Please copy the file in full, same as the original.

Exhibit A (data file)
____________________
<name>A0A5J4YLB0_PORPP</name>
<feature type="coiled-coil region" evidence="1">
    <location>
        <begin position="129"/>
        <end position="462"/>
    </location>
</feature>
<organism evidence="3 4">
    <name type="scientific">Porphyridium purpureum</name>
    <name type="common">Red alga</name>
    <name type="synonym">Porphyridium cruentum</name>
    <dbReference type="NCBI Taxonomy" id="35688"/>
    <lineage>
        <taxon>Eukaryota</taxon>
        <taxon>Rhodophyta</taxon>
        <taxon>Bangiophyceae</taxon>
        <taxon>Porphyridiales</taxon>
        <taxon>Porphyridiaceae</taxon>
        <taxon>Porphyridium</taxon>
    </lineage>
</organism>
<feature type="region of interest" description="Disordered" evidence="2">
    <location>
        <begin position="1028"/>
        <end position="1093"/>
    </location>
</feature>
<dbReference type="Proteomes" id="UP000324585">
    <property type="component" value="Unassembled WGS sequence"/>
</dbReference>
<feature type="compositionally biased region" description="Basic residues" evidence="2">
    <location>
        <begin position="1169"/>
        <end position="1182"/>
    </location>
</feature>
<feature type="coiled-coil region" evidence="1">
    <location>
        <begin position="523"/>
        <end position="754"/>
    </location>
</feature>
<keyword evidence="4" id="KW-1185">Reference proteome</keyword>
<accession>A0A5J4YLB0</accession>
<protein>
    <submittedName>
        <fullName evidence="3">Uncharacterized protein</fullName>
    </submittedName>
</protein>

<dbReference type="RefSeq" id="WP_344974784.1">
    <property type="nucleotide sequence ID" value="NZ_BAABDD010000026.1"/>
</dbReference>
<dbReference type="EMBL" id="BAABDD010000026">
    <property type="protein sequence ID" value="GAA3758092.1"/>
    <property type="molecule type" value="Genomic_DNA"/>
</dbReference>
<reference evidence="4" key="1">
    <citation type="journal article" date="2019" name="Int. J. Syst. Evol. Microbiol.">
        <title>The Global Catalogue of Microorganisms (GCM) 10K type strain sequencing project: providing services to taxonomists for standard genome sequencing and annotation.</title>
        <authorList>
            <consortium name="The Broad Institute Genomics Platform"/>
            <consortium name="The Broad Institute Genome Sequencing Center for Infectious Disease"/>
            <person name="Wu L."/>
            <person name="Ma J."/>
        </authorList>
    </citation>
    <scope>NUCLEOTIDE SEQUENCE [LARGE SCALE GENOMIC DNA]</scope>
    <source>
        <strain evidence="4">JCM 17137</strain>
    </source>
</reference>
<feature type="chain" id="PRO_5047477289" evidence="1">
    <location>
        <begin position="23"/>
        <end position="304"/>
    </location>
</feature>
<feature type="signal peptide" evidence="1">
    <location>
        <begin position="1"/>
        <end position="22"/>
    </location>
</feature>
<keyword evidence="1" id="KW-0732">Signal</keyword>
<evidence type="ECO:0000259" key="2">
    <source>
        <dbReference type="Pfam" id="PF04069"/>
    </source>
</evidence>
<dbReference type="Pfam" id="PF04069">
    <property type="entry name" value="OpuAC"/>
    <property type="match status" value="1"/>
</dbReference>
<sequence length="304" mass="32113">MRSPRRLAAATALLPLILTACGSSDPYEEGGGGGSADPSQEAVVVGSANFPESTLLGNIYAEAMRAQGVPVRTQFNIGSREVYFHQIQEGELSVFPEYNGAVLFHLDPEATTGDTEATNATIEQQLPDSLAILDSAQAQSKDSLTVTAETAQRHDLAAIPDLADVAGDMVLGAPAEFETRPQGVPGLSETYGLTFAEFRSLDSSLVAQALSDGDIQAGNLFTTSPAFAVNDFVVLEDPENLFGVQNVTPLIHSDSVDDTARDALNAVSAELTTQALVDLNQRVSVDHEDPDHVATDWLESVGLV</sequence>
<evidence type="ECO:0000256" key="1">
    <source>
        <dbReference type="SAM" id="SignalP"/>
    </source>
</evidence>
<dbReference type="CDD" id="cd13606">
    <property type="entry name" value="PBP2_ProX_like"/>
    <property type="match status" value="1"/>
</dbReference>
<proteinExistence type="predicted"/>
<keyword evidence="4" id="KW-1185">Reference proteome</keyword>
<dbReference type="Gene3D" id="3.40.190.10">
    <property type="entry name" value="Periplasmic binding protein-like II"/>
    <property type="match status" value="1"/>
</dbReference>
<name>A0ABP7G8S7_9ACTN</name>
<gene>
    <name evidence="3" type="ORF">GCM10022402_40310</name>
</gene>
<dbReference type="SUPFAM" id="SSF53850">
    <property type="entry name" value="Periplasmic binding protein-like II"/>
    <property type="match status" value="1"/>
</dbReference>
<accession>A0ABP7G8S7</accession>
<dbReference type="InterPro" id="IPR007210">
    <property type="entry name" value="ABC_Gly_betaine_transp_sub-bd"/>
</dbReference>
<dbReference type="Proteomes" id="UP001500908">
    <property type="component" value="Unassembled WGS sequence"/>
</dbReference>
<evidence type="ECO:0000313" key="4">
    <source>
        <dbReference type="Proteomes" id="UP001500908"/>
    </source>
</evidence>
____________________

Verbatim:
<name>A0A5J4YLB0_PORPP</name>
<feature type="coiled-coil region" evidence="1">
    <location>
        <begin position="129"/>
        <end position="462"/>
    </location>
</feature>
<organism evidence="3 4">
    <name type="scientific">Porphyridium purpureum</name>
    <name type="common">Red alga</name>
    <name type="synonym">Porphyridium cruentum</name>
    <dbReference type="NCBI Taxonomy" id="35688"/>
    <lineage>
        <taxon>Eukaryota</taxon>
        <taxon>Rhodophyta</taxon>
        <taxon>Bangiophyceae</taxon>
        <taxon>Porphyridiales</taxon>
        <taxon>Porphyridiaceae</taxon>
        <taxon>Porphyridium</taxon>
    </lineage>
</organism>
<feature type="region of interest" description="Disordered" evidence="2">
    <location>
        <begin position="1028"/>
        <end position="1093"/>
    </location>
</feature>
<dbReference type="Proteomes" id="UP000324585">
    <property type="component" value="Unassembled WGS sequence"/>
</dbReference>
<feature type="compositionally biased region" description="Basic residues" evidence="2">
    <location>
        <begin position="1169"/>
        <end position="1182"/>
    </location>
</feature>
<feature type="coiled-coil region" evidence="1">
    <location>
        <begin position="523"/>
        <end position="754"/>
    </location>
</feature>
<keyword evidence="4" id="KW-1185">Reference proteome</keyword>
<accession>A0A5J4YLB0</accession>
<protein>
    <submittedName>
        <fullName evidence="3">Uncharacterized protein</fullName>
    </submittedName>
</protein>

<dbReference type="RefSeq" id="WP_344974784.1">
    <property type="nucleotide sequence ID" value="NZ_BAABDD010000026.1"/>
</dbReference>
<dbReference type="EMBL" id="BAABDD010000026">
    <property type="protein sequence ID" value="GAA3758092.1"/>
    <property type="molecule type" value="Genomic_DNA"/>
</dbReference>
<reference evidence="4" key="1">
    <citation type="journal article" date="2019" name="Int. J. Syst. Evol. Microbiol.">
        <title>The Global Catalogue of Microorganisms (GCM) 10K type strain sequencing project: providing services to taxonomists for standard genome sequencing and annotation.</title>
        <authorList>
            <consortium name="The Broad Institute Genomics Platform"/>
            <consortium name="The Broad Institute Genome Sequencing Center for Infectious Disease"/>
            <person name="Wu L."/>
            <person name="Ma J."/>
        </authorList>
    </citation>
    <scope>NUCLEOTIDE SEQUENCE [LARGE SCALE GENOMIC DNA]</scope>
    <source>
        <strain evidence="4">JCM 17137</strain>
    </source>
</reference>
<feature type="chain" id="PRO_5047477289" evidence="1">
    <location>
        <begin position="23"/>
        <end position="304"/>
    </location>
</feature>
<feature type="signal peptide" evidence="1">
    <location>
        <begin position="1"/>
        <end position="22"/>
    </location>
</feature>
<keyword evidence="1" id="KW-0732">Signal</keyword>
<evidence type="ECO:0000259" key="2">
    <source>
        <dbReference type="Pfam" id="PF04069"/>
    </source>
</evidence>
<dbReference type="Pfam" id="PF04069">
    <property type="entry name" value="OpuAC"/>
    <property type="match status" value="1"/>
</dbReference>
<sequence length="304" mass="32113">MRSPRRLAAATALLPLILTACGSSDPYEEGGGGGSADPSQEAVVVGSANFPESTLLGNIYAEAMRAQGVPVRTQFNIGSREVYFHQIQEGELSVFPEYNGAVLFHLDPEATTGDTEATNATIEQQLPDSLAILDSAQAQSKDSLTVTAETAQRHDLAAIPDLADVAGDMVLGAPAEFETRPQGVPGLSETYGLTFAEFRSLDSSLVAQALSDGDIQAGNLFTTSPAFAVNDFVVLEDPENLFGVQNVTPLIHSDSVDDTARDALNAVSAELTTQALVDLNQRVSVDHEDPDHVATDWLESVGLV</sequence>
<evidence type="ECO:0000256" key="1">
    <source>
        <dbReference type="SAM" id="SignalP"/>
    </source>
</evidence>
<dbReference type="CDD" id="cd13606">
    <property type="entry name" value="PBP2_ProX_like"/>
    <property type="match status" value="1"/>
</dbReference>
<proteinExistence type="predicted"/>
<keyword evidence="4" id="KW-1185">Reference proteome</keyword>
<dbReference type="Gene3D" id="3.40.190.10">
    <property type="entry name" value="Periplasmic binding protein-like II"/>
    <property type="match status" value="1"/>
</dbReference>
<name>A0ABP7G8S7_9ACTN</name>
<gene>
    <name evidence="3" type="ORF">GCM10022402_40310</name>
</gene>
<dbReference type="SUPFAM" id="SSF53850">
    <property type="entry name" value="Periplasmic binding protein-like II"/>
    <property type="match status" value="1"/>
</dbReference>
<accession>A0ABP7G8S7</accession>
<dbReference type="InterPro" id="IPR007210">
    <property type="entry name" value="ABC_Gly_betaine_transp_sub-bd"/>
</dbReference>
<dbReference type="Proteomes" id="UP001500908">
    <property type="component" value="Unassembled WGS sequence"/>
</dbReference>
<evidence type="ECO:0000313" key="4">
    <source>
        <dbReference type="Proteomes" id="UP001500908"/>
    </source>
</evidence>